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Wooden floors and underfloor heating systems

Most wood-engineered products are highly suitable to be installed on Underfloor Heating systems, such as Wood You Like's Basic 15/4 and the load-breading (20/6) range. The cross-layered (plywood) backing gives it more stability and is not very prone to shrink as much as solid boards can when installed almost directly onto a heat source.
We do recommend you check if the product you buy is suitable and to follow the recommendation of the manufacturer on preparation/installation instructions.

General Guidelines

However, to obtain the best performance of your floor in the long term, it is important to follow these guidelines. As there is no reliable way of recording or monitoring the heating-systems settings and room conditions over time, it would be impossible to prove or disprove or whether all the guidelines had been followed. Therefore we can not give a guarantee.

In practice, any floor is almost certain to shrink when used with an underfloor heating system, and there will be some movement of the floor. This is due to the relatively high moisture content. After a month’s use with an under-floor heating system the levels of the moisture in the wood drops. This loss of moisture manifests itself as shrinkage. If the moisture loss is severe, there can also be a breakdown in the cellular structure of the wood, leading to splits in the wear-layer. (this can happen with Jatoba, Maple for example).

Some species are more suitable for use with an under-floor heating system than others. The following species have been tested and proven to be stable: European Oak, Merbau, Walnut and Iroko. We don’t recommend other species to be installed on an under-floor heating system.

Steps to take

If you install a wood-engineered floor on a under floor heated sub floor, there are some conditions you should respect:

  • Tubes should be located minimal 3cm below the surface of the screed.
  • The screed must dry naturally to below 1,8% moisture content (anhydrite: 0,3%). Do not turn the under-floor heating on before the correct moisture level is achieved
  • The maximum temperature of the surface of the screed should be 28 ° C and steady.
  • Relative atmospheric humidity should be maintained between 50-65%, adjust by ventilate or using a humidifier.
  • Make sure the boards can acclimatise in the area for 3 to 7 days before installation. Keep air temperature between 10° C and 20° C and relative atmospheric humidity between 50-65%.
  • Leave the board in the shrink-wrapped foil until the installation.
  • The use of standard, micro bevelled planks will minimise the visual impact of shrinkage. A square edge board will show up the shrinkage much more through slight gapping.

Before installation:

  • Heath up the water of the system to 20° C
  • Raise the temperature every day with 5° C until a maximum of 45° C
  • Maintain this temperature for 5 days.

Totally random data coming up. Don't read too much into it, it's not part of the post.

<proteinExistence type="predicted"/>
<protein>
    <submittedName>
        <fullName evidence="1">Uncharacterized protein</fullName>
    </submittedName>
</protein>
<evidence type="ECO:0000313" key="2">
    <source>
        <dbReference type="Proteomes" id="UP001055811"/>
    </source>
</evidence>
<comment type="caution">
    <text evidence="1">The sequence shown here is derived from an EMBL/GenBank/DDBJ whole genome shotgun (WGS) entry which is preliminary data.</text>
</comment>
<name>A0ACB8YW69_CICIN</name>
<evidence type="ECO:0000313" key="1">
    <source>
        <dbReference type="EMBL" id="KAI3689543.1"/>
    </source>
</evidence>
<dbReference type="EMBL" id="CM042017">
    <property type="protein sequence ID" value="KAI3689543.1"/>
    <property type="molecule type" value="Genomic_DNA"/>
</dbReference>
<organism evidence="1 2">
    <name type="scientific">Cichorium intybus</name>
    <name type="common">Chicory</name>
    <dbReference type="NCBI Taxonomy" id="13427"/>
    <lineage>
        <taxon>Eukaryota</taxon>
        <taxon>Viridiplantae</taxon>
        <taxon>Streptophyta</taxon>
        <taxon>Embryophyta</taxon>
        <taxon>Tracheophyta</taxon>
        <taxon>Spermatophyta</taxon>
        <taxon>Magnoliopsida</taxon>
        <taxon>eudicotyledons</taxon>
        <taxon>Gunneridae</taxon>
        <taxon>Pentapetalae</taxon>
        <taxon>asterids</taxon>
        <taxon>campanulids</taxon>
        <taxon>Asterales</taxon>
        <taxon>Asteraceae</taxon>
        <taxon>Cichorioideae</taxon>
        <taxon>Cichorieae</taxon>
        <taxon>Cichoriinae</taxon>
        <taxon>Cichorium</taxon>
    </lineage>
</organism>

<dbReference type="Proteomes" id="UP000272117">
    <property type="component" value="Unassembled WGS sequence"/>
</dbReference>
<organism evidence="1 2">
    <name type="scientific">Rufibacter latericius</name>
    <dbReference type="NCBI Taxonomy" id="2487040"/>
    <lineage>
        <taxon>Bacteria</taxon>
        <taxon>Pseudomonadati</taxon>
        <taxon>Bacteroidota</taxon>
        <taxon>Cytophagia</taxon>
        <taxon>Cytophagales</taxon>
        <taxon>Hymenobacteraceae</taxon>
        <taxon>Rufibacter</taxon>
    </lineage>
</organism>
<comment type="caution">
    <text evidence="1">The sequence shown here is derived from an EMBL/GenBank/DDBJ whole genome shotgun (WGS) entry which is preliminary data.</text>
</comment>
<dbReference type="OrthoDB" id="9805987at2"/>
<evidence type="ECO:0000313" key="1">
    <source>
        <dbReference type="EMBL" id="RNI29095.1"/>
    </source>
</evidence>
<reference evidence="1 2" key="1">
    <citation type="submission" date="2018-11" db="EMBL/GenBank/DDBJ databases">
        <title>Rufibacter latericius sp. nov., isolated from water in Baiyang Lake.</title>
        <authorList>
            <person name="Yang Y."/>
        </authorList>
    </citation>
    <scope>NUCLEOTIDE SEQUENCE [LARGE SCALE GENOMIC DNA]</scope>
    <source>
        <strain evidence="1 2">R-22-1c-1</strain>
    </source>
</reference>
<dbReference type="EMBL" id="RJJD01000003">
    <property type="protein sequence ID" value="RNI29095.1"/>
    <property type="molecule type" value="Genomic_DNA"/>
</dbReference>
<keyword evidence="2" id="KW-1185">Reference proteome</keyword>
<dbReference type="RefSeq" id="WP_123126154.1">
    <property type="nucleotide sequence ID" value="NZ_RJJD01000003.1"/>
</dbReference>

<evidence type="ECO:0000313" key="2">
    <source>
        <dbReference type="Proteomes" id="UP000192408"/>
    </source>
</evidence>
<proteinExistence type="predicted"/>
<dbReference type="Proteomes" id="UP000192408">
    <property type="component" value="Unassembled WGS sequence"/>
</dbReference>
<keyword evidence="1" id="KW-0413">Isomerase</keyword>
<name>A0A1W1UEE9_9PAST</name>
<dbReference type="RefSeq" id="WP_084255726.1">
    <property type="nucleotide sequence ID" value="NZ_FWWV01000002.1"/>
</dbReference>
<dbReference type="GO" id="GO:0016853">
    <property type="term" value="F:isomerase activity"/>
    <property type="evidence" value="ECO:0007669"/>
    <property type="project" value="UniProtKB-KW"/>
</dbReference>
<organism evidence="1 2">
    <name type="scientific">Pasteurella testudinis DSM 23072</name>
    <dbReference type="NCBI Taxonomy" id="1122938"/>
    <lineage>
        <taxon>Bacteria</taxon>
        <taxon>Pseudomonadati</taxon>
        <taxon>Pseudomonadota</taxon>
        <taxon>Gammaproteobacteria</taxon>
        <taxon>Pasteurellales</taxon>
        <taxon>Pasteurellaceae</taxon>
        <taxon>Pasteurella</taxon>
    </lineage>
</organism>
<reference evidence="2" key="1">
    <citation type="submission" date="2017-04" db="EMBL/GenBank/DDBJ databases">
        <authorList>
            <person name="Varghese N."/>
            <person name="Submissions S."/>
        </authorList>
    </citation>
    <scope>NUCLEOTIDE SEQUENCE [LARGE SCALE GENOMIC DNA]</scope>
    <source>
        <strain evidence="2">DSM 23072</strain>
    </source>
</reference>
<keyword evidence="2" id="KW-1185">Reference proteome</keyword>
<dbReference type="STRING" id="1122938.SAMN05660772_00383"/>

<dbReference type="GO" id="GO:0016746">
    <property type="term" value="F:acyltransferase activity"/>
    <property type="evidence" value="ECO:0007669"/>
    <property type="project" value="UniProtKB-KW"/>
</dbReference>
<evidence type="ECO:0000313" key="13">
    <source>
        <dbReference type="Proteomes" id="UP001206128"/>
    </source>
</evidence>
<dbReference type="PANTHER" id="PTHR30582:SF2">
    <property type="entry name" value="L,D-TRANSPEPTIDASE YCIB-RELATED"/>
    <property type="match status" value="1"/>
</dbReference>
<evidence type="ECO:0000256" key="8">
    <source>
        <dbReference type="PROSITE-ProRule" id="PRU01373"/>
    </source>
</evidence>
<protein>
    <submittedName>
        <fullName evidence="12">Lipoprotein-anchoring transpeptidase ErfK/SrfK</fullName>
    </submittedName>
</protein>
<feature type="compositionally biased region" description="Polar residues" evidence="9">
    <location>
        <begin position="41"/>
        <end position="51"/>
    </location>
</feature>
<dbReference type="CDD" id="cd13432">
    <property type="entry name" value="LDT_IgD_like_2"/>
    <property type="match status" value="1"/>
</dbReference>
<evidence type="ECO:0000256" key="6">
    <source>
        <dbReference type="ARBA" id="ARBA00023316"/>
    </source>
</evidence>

• In the following days, lower the temperature with 5° C every day until you reached the temperature of 20° C again.
  • Than turn off the system.

Installation of the wood-engineered floor:

  • A PU-based adhesive, such as Sika T54, Mapei P990 or similar, should be used, and will act as both adhesive and moisture barrier, and thermal conductor.
  • Wood should be sealed as soon as possible after laying. Oiled floors should be fed and maintained more often than conventional, non under-floor heated floors.

After installation of the wood-engineered floor:

  • After fitting, the floor should be allowed to cure for 2 days before the heating is turned on.
  • The heating should initially be turned on at the ambient temperature.
  • It should then be raised by no more than 1° C per day until the required temperature is reached.
  • The room temperature should be maintained between 20°-23° C
  • The heating system should be run in strict accordance with the manufactors’ instructions.
  • Beware of leaving solid furniture and/or heavy rugs in one position for any length of time. If the floor is “capped” in this way - trapping heath - this will lead to cupping and gapping, from which the floor may not be able to recover
(The above leaflet - PDF - can be downloaded - for your and your clients conveniences. For the download link, see below the full article)
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Two years after this floor was installed the owner noticed the rug (underneath a table) was lifting. Removing the rug he did not discover a hidden toy what he first thought was causing the 'bump' but the delaminating of one of the boards.
The extra insulation of the rug allowed a build up of heat which then softened the adhesive between toplayer and backing to allow the tensions in the Oak to pull it apart.

Underfloor heating and wooden flooring is fine, adding a rug isn't!

Parquet floors - the most stable choice

An original parquet floor, installed the "Dutch way" will give your client the most stable floor possible and is in fact one of the few Solid floors that can be used safely in combination with UFH.

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As you can see on the image: every 10mm wood block connects with at least 3 blocks of 7-finger mosaic (Industrial Grade - 8mm thick). In other words, the floor is "engineered" at your clients home.
If instead of screed/concrete the UFH system is covered with WBP plywood, this then replaces the Industrial Grade mosaic subfloor. The wood blocks - in any pattern your client likes - is then glued straight onto the plywood.

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Example of Oak Prime - large double plait pattern - installed over UFH (with plywood subfloor).

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